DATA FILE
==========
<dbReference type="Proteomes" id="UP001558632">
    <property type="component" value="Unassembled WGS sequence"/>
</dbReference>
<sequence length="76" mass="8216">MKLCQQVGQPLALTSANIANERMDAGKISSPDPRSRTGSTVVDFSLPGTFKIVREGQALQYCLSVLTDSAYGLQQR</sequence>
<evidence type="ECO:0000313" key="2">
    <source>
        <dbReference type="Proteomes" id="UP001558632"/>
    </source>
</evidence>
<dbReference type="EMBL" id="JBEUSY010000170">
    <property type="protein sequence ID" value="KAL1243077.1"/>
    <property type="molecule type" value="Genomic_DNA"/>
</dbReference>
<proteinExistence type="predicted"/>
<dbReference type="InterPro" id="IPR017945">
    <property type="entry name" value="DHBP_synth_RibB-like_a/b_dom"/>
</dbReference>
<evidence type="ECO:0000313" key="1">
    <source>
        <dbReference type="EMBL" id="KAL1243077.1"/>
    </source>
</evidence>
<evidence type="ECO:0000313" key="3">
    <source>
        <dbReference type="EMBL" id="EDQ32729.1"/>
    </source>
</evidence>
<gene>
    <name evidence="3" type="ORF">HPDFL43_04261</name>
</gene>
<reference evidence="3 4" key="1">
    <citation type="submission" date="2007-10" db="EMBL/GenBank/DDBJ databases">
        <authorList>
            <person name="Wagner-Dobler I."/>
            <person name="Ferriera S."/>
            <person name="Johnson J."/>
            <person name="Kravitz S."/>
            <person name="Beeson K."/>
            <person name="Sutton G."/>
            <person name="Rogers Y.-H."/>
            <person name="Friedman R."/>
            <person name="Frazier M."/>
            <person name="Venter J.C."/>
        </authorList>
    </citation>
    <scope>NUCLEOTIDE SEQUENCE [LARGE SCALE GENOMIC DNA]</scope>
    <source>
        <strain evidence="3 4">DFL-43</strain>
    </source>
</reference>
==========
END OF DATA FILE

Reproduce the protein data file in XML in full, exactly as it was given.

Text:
<dbReference type="Proteomes" id="UP001558632">
    <property type="component" value="Unassembled WGS sequence"/>
</dbReference>
<sequence length="76" mass="8216">MKLCQQVGQPLALTSANIANERMDAGKISSPDPRSRTGSTVVDFSLPGTFKIVREGQALQYCLSVLTDSAYGLQQR</sequence>
<evidence type="ECO:0000313" key="2">
    <source>
        <dbReference type="Proteomes" id="UP001558632"/>
    </source>
</evidence>
<dbReference type="EMBL" id="JBEUSY010000170">
    <property type="protein sequence ID" value="KAL1243077.1"/>
    <property type="molecule type" value="Genomic_DNA"/>
</dbReference>
<proteinExistence type="predicted"/>
<dbReference type="InterPro" id="IPR017945">
    <property type="entry name" value="DHBP_synth_RibB-like_a/b_dom"/>
</dbReference>
<evidence type="ECO:0000313" key="1">
    <source>
        <dbReference type="EMBL" id="KAL1243077.1"/>
    </source>
</evidence>
<evidence type="ECO:0000313" key="3">
    <source>
        <dbReference type="EMBL" id="EDQ32729.1"/>
    </source>
</evidence>
<gene>
    <name evidence="3" type="ORF">HPDFL43_04261</name>
</gene>
<reference evidence="3 4" key="1">
    <citation type="submission" date="2007-10" db="EMBL/GenBank/DDBJ databases">
        <authorList>
            <person name="Wagner-Dobler I."/>
            <person name="Ferriera S."/>
            <person name="Johnson J."/>
            <person name="Kravitz S."/>
            <person name="Beeson K."/>
            <person name="Sutton G."/>
            <person name="Rogers Y.-H."/>
            <person name="Friedman R."/>
            <person name="Frazier M."/>
            <person name="Venter J.C."/>
        </authorList>
    </citation>
    <scope>NUCLEOTIDE SEQUENCE [LARGE SCALE GENOMIC DNA]</scope>
    <source>
        <strain evidence="3 4">DFL-43</strain>
    </source>
</reference>